Blue Babies sets foster youth on the path to higher education
Representatives from colleges, universities and vocational institutions were on hand to share with foster youth information about continuing education. Attendees were able to get questions answered and some expert help in completing FAFSA financial aid forms. They also heard from foster care alumni and had an opportunity to learn about starting a business.
Blue Babies is a unique program that is changing the face of Michigan foster care by giving its young members a voice while providing them with information, resources and a support network. Participants choose programs they think would be useful for their futures – such as the college fair. Volunteerism is strongly encouraged in the Blue Babies program and many older youth mentor younger children. Six-hundred of Michigan’s foster care youth are part of the program, and 100 are active participants.
Through mentoring, resources and advocacy, the program also offers support for youth aging out of the system. Blue Babies provides its members a family environment with caring staff and peers to offer encouragement and motivation in setting and reaching goals.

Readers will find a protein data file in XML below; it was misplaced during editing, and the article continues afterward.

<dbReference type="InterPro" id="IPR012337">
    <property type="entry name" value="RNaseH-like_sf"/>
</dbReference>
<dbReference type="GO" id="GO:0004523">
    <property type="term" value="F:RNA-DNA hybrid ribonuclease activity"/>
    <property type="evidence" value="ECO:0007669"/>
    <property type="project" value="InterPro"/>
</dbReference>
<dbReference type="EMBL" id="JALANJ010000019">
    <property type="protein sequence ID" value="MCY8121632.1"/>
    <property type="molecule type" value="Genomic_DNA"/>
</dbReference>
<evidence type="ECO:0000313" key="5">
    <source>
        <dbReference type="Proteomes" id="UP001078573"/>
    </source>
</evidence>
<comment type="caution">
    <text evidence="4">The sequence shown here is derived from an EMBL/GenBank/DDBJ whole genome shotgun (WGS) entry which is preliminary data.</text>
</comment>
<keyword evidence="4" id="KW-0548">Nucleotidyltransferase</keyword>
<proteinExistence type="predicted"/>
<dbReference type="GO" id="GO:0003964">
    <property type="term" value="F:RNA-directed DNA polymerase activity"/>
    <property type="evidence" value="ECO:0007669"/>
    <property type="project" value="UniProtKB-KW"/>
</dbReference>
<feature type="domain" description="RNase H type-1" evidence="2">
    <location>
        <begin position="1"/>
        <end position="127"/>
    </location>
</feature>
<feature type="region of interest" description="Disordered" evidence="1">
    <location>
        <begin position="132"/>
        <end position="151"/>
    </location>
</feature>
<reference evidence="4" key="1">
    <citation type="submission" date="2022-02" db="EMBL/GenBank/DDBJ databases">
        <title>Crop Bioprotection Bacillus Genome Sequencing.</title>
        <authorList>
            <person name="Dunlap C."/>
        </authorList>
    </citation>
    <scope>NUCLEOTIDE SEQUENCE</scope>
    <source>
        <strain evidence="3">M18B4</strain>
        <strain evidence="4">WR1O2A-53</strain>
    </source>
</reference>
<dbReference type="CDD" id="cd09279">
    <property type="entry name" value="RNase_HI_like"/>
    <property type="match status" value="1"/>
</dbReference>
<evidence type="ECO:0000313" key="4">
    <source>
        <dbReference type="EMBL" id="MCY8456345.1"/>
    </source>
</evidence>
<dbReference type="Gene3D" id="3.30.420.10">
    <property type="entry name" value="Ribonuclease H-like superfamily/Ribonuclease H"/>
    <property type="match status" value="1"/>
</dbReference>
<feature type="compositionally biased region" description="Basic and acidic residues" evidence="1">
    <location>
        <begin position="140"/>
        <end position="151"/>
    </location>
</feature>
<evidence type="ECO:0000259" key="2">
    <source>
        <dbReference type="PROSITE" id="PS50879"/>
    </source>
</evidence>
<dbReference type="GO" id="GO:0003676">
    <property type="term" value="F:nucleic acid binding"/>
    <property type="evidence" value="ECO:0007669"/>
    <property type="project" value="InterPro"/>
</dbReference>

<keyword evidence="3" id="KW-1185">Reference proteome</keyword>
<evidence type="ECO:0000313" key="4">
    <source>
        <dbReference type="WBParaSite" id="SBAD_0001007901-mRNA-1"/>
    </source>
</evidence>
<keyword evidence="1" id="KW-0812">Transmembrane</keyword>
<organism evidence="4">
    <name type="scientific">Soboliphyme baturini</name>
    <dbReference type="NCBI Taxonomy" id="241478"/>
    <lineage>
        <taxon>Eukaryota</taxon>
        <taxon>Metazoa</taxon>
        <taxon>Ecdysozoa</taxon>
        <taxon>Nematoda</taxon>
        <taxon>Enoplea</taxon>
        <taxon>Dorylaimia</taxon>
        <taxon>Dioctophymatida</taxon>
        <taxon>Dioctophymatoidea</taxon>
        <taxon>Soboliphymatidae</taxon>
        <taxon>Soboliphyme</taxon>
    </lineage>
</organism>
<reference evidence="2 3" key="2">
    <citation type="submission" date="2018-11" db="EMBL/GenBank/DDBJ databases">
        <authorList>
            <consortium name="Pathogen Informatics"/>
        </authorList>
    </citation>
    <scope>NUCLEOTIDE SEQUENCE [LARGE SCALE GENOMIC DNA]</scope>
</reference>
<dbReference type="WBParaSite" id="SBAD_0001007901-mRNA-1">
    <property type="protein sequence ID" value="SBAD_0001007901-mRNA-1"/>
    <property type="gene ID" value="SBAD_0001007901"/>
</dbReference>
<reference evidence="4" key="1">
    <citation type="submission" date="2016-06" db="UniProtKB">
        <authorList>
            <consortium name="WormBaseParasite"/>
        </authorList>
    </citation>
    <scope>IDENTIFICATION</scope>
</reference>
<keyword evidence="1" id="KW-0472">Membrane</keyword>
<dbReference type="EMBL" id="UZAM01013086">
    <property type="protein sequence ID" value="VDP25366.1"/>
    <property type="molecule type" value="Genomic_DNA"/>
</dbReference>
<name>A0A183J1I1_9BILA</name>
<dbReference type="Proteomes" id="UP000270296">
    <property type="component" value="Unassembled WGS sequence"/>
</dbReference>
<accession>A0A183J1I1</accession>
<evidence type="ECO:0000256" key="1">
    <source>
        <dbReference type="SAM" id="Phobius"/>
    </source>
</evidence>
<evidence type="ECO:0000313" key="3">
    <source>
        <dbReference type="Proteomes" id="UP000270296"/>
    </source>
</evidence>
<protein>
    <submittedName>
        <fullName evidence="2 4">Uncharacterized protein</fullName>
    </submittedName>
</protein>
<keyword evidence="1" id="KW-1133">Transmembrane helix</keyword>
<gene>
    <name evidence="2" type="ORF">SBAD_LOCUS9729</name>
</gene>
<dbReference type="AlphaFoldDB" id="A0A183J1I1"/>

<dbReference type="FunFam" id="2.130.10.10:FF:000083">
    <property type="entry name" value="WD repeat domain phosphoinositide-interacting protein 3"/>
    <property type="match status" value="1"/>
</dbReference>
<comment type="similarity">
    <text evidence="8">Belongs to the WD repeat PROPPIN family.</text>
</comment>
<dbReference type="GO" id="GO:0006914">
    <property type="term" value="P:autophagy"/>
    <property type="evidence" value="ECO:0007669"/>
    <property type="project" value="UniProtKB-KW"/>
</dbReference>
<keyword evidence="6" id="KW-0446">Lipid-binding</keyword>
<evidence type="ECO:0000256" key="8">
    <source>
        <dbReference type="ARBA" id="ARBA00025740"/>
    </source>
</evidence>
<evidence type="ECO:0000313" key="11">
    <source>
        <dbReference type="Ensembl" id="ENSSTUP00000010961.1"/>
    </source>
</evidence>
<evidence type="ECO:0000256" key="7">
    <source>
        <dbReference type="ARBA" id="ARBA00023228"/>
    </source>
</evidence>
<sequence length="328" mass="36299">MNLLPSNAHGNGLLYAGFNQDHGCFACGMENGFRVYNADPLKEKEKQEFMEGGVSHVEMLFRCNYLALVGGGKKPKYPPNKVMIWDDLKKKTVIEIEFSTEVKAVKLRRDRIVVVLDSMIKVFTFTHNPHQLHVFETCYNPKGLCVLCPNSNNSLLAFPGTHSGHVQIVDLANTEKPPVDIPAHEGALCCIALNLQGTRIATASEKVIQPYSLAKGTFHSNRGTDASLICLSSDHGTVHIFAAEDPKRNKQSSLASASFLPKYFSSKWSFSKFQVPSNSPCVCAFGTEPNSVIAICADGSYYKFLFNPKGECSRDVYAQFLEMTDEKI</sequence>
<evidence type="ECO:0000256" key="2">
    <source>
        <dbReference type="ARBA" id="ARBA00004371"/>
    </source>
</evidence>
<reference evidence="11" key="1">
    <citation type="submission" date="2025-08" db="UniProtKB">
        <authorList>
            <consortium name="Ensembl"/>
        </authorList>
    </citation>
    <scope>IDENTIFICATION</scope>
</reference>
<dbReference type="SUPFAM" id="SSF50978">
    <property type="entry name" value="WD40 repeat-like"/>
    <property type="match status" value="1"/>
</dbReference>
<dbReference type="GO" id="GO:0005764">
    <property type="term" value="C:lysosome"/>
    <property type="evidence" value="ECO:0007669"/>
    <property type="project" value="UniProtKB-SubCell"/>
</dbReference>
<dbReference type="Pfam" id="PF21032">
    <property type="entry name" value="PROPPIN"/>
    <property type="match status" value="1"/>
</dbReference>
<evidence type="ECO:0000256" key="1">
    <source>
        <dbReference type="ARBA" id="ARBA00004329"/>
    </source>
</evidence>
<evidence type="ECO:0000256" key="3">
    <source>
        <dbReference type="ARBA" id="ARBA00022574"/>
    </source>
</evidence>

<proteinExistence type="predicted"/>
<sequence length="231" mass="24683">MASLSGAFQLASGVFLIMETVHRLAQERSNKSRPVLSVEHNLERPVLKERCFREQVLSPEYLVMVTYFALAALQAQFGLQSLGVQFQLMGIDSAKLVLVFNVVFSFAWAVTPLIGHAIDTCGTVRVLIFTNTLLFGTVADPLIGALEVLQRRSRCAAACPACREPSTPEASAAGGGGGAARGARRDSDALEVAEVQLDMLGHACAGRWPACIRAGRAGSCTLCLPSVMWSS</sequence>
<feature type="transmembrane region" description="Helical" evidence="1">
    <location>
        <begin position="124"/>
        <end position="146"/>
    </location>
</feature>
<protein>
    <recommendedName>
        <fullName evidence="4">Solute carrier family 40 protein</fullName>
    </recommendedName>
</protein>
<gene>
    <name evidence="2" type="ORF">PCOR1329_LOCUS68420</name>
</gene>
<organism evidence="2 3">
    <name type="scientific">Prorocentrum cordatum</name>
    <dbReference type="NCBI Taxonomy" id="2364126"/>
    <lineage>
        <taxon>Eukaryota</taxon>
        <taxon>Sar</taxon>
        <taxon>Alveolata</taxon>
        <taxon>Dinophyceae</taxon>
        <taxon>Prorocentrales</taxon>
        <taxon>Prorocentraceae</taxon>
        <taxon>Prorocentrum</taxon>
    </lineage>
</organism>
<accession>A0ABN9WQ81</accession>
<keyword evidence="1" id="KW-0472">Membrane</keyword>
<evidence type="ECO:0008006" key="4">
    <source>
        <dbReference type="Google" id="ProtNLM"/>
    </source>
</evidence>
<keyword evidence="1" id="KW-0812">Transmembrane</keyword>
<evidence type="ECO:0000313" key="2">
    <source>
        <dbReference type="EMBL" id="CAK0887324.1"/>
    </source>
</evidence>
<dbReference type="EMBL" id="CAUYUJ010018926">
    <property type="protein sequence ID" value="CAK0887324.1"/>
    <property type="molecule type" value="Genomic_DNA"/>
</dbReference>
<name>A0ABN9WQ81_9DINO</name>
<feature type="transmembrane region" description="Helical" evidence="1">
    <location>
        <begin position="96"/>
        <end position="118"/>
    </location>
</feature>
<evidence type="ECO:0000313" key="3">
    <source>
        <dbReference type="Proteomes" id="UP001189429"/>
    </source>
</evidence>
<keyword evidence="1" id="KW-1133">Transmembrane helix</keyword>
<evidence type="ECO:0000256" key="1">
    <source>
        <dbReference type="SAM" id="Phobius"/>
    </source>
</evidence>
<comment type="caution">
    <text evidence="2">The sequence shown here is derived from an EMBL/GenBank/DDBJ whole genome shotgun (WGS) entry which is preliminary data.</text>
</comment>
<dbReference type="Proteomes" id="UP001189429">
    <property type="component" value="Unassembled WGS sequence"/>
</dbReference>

Another element of the Blue Babies program includes efforts in changing perceptions for children in the foster care system and for those who might not know much about foster care.
“We saw the stigmatization that embarrassed kids,” said program director Saba Gebrai. “Michigan is trying to improve things but that red tape gets other people to think that foster kids don’t have a family. They don’t have things. They’re poor. They’re unwanted,” she said.
The Blue Babies program has demonstrated measurable success. When Albert and Mitsie Scaglione began the Park West Foundation Blue Babies program in 2009, not one foster youth in the organization had graduated from college and many were dropping out of school.
Today, several former foster youth have earned degrees and even own their own homes. Gebrai’s goal is to grow the Blue Babies community to include more of the 13,000 foster youth in the state.